Christine Bruhn, PhD is the Director of the Center for Consumer Research at the University of California, Davis where she earned her doctorate. Dr. Bruhn has a special interest and passion for safe food handling practices. Her major area of research is in consumer attitudes and perceptions of food quality, safety and wholesomeness. Dr. Bruhn travels widely and is a sought after speaker at both academic and government conferences on food safety and food handling and food processing technologies . She currently serves on several education and advisory panels including the Food and Drug Administration's Risk Communication Advisory Group. In addition, she is often contacted by members of the media when questions of food safety make the news, especially in her home state of California. Along with her interest in making sure everyone knows “How to determine when your food had gone bad,” she is an avid cook and enjoys sharing practical food safety tips with her family and friends. For more information on food safety and nutrition questions, please visit IFIC.org.
How to Tell if Your Food Has Gone Bad
Christine Bruhn, Center for Consumer Research at UC Davis, gives an overview of how to tell when your food is no longer safe to eat.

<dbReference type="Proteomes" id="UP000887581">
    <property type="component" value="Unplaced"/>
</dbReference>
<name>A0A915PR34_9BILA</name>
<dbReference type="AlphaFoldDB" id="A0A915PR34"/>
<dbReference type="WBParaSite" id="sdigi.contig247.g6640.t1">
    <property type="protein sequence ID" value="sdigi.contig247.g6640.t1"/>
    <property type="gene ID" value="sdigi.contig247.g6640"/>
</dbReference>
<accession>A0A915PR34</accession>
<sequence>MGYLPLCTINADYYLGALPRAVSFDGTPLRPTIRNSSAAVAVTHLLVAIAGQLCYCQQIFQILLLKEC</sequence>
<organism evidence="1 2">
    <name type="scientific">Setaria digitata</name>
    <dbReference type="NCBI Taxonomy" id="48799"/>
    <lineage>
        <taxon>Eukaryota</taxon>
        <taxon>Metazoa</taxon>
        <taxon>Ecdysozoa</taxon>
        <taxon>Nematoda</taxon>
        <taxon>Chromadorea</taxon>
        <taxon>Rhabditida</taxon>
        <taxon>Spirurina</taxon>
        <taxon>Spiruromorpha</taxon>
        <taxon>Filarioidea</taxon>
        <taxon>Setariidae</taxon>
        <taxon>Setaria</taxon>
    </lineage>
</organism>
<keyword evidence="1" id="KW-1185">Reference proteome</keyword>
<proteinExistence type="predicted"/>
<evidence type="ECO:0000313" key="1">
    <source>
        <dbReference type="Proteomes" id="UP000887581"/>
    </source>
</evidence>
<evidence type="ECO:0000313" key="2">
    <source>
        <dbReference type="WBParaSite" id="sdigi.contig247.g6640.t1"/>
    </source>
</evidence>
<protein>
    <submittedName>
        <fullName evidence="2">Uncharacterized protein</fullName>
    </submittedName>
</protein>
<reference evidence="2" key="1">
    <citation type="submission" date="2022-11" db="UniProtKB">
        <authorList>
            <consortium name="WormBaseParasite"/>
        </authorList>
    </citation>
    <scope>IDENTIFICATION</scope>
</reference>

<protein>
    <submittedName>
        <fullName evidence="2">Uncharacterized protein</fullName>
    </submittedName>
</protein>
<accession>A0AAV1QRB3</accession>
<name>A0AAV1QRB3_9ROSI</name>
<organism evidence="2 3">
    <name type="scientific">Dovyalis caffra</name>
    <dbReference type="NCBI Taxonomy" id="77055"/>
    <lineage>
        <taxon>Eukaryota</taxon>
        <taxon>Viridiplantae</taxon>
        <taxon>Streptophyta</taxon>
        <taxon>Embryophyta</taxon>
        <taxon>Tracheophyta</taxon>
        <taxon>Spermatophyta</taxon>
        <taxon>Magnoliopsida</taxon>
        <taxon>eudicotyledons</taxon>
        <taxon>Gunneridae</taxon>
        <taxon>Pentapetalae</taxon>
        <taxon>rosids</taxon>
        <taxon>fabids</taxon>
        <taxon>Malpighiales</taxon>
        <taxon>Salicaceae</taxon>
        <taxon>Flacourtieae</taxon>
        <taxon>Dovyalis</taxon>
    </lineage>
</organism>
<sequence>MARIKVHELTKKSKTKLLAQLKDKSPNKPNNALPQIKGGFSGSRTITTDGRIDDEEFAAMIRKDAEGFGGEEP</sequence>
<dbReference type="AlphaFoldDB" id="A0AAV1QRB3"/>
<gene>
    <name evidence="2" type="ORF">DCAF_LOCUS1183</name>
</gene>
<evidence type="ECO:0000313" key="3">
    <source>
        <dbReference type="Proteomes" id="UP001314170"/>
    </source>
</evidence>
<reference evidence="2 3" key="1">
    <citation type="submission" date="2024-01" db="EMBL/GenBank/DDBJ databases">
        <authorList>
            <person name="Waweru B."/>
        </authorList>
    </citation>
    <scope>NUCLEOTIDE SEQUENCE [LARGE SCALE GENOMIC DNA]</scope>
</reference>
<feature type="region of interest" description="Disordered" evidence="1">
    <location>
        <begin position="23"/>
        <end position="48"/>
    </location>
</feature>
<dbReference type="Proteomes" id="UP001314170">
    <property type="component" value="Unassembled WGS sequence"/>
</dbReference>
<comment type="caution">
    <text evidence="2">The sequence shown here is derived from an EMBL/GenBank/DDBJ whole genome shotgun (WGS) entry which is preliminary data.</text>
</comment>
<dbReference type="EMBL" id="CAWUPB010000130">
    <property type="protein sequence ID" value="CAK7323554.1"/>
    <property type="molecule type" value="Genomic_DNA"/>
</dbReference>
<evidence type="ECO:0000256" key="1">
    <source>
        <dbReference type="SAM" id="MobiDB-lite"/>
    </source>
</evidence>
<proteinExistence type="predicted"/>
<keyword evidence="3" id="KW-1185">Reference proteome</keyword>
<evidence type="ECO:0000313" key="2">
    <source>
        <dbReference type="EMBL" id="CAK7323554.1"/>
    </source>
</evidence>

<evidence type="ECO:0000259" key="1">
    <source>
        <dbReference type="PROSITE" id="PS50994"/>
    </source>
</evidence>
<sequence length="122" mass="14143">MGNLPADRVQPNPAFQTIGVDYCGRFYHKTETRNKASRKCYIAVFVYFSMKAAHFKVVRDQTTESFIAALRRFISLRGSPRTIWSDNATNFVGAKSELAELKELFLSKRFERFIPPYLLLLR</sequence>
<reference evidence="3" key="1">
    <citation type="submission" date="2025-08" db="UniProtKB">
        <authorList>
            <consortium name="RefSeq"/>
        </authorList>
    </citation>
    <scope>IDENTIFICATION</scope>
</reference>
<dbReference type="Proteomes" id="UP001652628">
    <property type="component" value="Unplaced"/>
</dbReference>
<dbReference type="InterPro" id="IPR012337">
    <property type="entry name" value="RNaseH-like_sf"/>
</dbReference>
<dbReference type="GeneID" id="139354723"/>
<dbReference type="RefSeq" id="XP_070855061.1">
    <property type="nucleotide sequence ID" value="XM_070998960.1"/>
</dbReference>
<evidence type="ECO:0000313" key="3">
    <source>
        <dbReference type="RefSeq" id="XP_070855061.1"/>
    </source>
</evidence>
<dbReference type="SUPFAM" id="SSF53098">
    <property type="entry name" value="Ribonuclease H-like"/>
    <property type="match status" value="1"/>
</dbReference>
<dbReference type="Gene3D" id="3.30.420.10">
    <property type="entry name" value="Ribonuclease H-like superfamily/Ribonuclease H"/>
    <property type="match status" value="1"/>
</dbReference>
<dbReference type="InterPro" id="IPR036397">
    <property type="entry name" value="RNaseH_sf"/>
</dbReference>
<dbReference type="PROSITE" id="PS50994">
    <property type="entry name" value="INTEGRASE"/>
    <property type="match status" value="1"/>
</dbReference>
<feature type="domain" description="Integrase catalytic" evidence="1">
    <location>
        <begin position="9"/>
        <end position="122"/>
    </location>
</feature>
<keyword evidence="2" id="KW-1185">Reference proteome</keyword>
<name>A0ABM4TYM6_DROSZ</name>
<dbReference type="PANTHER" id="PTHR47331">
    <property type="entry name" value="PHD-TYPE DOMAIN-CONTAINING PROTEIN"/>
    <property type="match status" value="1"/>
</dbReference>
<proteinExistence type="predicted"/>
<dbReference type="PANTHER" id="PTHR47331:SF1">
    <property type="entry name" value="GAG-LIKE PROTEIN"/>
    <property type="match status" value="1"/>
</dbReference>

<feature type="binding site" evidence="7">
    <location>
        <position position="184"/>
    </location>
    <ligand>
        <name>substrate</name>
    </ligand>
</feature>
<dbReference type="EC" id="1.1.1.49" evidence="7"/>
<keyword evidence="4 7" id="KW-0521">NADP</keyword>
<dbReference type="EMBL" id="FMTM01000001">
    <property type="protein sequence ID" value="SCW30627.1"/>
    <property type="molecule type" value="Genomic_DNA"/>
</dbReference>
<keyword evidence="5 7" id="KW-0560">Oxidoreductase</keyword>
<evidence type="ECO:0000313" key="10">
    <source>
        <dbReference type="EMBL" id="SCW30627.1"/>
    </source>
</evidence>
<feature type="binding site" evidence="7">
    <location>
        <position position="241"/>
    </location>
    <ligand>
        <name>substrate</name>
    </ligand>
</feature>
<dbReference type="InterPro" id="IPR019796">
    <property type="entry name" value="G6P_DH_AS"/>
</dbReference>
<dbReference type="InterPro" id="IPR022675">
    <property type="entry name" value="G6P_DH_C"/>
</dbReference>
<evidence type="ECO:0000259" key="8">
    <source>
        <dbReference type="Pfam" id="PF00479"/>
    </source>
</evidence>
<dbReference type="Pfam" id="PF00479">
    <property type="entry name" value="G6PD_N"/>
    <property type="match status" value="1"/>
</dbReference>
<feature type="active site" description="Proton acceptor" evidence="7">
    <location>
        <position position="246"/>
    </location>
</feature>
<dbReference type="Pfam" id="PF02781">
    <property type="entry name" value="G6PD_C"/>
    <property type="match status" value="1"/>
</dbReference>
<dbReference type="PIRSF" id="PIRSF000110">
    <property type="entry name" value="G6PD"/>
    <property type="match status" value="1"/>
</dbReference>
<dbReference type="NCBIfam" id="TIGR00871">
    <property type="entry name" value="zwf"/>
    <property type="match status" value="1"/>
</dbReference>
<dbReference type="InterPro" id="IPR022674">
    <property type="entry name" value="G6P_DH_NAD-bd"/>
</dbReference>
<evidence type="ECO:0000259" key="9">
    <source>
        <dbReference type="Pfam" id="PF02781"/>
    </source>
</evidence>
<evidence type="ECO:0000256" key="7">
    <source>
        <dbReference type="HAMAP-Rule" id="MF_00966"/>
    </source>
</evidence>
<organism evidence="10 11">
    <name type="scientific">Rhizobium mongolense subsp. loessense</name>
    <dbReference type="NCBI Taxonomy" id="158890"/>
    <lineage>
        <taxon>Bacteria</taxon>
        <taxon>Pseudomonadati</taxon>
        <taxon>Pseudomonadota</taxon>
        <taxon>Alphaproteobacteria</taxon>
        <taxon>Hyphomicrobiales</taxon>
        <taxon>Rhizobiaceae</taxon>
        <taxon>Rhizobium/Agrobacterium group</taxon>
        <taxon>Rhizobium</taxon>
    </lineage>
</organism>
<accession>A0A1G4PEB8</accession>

Christine Bruhn: I am Christine Bruhn, University of California, Davis, the Department of Food Science and Technology. I am going to be telling you how you can tell if your food has gone bad. Today, I am going to show you some food safety basics, then how to tell if your bread has gone bad, how to tell if luncheon meat has gone bad, how to tell if your dairy products have gone bad, how to tell if your leftovers have gone bad, how to tell if produce has gone bad, how to tell if frozen food has gone bad, how to tell if condiments and pantry foods have gone bad, how to wash produce and how to properly store food in your fridge so it doesn't go bad. The tools you will need to tell if your food has gone bad are a refrigerator thermometer, a regular meat and cooking thermometer, plenty of soap, a scrub brush, a cutting board and lots of paper towels. Sometimes, it is difficult to tell if food has gone bad, so you have got to use common sense. What you don't want to do is taste the food, because bad food can taste great that's why so many people get sick. You have to watch the temperature control so be careful when you are cooking and make sure your food gets hot enough, make sure your food gets cold enough, be careful when you are cutting with knives, when you are preparing produce and generally just use your common sense. When you are in doubt about safety, don't taste it yourself, don't give it to your kids, throw it out when you are in doubt. Now for a few things about myself. I am a faculty member at the University of California, Davis and have been on the faculty for over 20 years. I have enjoyed cooking all of my life, grew up on a farm and enjoyed food right from the farm and now I have a garden myself. I have got two children who are now grown and are beginning families of their own and we all enjoy cooking together. We enjoy cooking safely, that way, we can have the pleasure of the good food and know nothing bad is going to happen to us later on. Now I am going to tell you some hints about how you can tell if your food has gone bad.